Pebbles in the pond making a difference

Kathleen Gillespie, center left, and Anne Walker, center right, at the Irish Consulate reception for the group from Derry's Playhouse that visited New York this month. PHOTO: PETER MCDERMOTT

By Sean Devlin

On Tuesday, Oct. 19, a captive crowd at the New York Irish Center in Long Island City, Queens.

The audience was moved, at times to tears, at the performance of two monologues from “I Once Knew a Girl,” a Theatre of Witness production via Derry’s Playhouse that documented the real stories of two women from Northern Ireland in the Troubles, adding a very real face to a very difficult time in Irish history.

Sign up to The Irish Echo Newsletter

Sign up today to get daily, up-to-date news and views from Irish America.

Anne Walker is a former IRA operative who got involved with the organization at a very young age, and Kathleen Gillespie is the widow of a man used as a human bomb in an IRA attack on soldiers. Their original paths, while seemingly divergent in ideology, were given a raw and beautiful level of similar humanity in their stories in “I Once Knew a Girl.”

Walker, in a question-and-answer session after the performance, spoke to the ability of the work that Theatre of Witness is doing to make change in Northern Ireland.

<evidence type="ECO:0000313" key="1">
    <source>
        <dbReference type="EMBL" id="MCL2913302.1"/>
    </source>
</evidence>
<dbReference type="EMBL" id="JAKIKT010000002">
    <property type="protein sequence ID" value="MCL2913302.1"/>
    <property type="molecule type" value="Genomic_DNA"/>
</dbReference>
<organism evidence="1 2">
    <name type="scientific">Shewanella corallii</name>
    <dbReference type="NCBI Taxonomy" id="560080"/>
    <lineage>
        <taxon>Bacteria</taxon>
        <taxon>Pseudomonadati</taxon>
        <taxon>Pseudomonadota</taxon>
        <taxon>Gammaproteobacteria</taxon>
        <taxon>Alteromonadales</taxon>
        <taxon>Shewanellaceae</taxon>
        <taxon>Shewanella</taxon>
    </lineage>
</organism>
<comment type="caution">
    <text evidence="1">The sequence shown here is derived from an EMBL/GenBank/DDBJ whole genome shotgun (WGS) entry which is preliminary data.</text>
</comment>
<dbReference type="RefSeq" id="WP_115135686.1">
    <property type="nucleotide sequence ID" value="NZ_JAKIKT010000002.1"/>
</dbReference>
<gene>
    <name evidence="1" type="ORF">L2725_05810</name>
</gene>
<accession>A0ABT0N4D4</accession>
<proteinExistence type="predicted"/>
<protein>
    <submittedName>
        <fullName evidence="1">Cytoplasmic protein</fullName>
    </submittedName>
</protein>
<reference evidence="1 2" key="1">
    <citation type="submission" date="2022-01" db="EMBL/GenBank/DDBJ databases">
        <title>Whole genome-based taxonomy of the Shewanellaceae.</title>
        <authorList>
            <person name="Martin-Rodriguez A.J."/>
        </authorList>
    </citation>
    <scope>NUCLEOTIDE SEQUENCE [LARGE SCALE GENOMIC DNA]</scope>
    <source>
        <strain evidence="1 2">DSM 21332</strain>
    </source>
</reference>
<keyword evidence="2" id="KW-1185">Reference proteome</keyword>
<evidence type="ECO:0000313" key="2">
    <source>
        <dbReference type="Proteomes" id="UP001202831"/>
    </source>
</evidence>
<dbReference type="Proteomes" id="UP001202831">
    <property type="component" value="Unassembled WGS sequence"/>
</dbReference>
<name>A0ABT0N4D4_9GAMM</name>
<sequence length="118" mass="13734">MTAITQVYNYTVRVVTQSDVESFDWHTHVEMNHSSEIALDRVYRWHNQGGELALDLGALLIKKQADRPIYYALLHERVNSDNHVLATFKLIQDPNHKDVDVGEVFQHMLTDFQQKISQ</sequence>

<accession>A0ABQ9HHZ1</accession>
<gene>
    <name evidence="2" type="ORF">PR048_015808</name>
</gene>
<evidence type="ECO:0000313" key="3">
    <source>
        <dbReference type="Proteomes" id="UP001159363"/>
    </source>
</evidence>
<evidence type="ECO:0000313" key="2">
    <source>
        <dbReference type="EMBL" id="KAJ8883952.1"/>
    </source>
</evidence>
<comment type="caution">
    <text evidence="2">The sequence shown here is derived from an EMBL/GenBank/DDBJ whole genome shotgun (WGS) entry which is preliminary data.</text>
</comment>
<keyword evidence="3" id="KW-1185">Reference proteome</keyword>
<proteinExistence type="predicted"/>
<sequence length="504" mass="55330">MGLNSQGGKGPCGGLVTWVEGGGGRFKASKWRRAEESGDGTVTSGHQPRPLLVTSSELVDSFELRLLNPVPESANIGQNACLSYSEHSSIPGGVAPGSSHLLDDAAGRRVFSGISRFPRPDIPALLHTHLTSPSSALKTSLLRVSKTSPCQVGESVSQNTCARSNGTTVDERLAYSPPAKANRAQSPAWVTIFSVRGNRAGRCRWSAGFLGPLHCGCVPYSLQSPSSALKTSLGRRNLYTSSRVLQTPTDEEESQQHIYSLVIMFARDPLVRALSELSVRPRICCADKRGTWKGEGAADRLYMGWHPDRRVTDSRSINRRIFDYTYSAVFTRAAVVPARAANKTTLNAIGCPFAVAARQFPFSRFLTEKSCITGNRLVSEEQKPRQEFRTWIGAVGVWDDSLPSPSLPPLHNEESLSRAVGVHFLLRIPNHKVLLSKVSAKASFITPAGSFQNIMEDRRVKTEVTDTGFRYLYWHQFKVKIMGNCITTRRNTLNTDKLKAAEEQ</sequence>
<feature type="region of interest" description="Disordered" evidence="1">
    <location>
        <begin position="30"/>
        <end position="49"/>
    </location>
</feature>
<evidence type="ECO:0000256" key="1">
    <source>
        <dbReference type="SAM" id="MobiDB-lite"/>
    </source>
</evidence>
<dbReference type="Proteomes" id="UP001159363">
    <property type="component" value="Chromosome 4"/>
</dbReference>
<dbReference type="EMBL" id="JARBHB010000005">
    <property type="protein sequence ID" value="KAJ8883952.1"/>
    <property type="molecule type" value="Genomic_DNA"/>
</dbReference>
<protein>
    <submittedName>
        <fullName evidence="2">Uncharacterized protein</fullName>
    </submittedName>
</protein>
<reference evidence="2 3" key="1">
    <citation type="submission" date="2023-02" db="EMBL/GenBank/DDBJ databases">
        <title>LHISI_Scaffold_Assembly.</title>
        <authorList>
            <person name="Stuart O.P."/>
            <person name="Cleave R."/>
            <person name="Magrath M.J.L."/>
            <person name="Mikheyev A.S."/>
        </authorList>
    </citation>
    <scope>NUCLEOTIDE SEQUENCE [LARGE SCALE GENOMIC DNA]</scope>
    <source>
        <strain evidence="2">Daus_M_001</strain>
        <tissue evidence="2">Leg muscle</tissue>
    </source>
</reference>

“I had been holding these feelings in, and really suffering for it. Over these past six years [the run of “I Once Knew a Girl”], doing this work has managed to make me feel so much more empowered. Making a difference matters, even if I’m just a pebble in the pond,” Walker said.

“This is an open way to talk about the damages [the Troubles did] to everyone. It’s an open dialogue about the peace process. Things have gotten better, but it’s a cracked wall with beautiful wallpaper still,” Walker added.

Kathleen Gillespie, who also shared her story of the Troubles on stage, echoed Anne’s sentiments on the ability of performance art to heal, while still expressing anger and hurt at the murder of her husband Patsy a quarter century before at the hands of the IRA.

“I’ve learned to live, but I’ll never forgive,” Gillespie said. “But in taking part in this, we’ve managed to humanize the people behind the names and build empathy.”

Lorraine Turner, the head of the New York office of the Northern Ireland Bureau, spoke to the power of artistic performance in the peace process.

“The arts in Northern Ireland have the power to truly enrich our lives,” she said. Director of the Theatre of Witness performance model Teya Sepinuck added that the power of the performance came from the reality behind the stories. When Kathleen and Anne mentioned that people would ask after performances whether or not the stories were rooted in reality, her response was “that the power of these stories comes from the fact that they are scripted exactly from their own words.”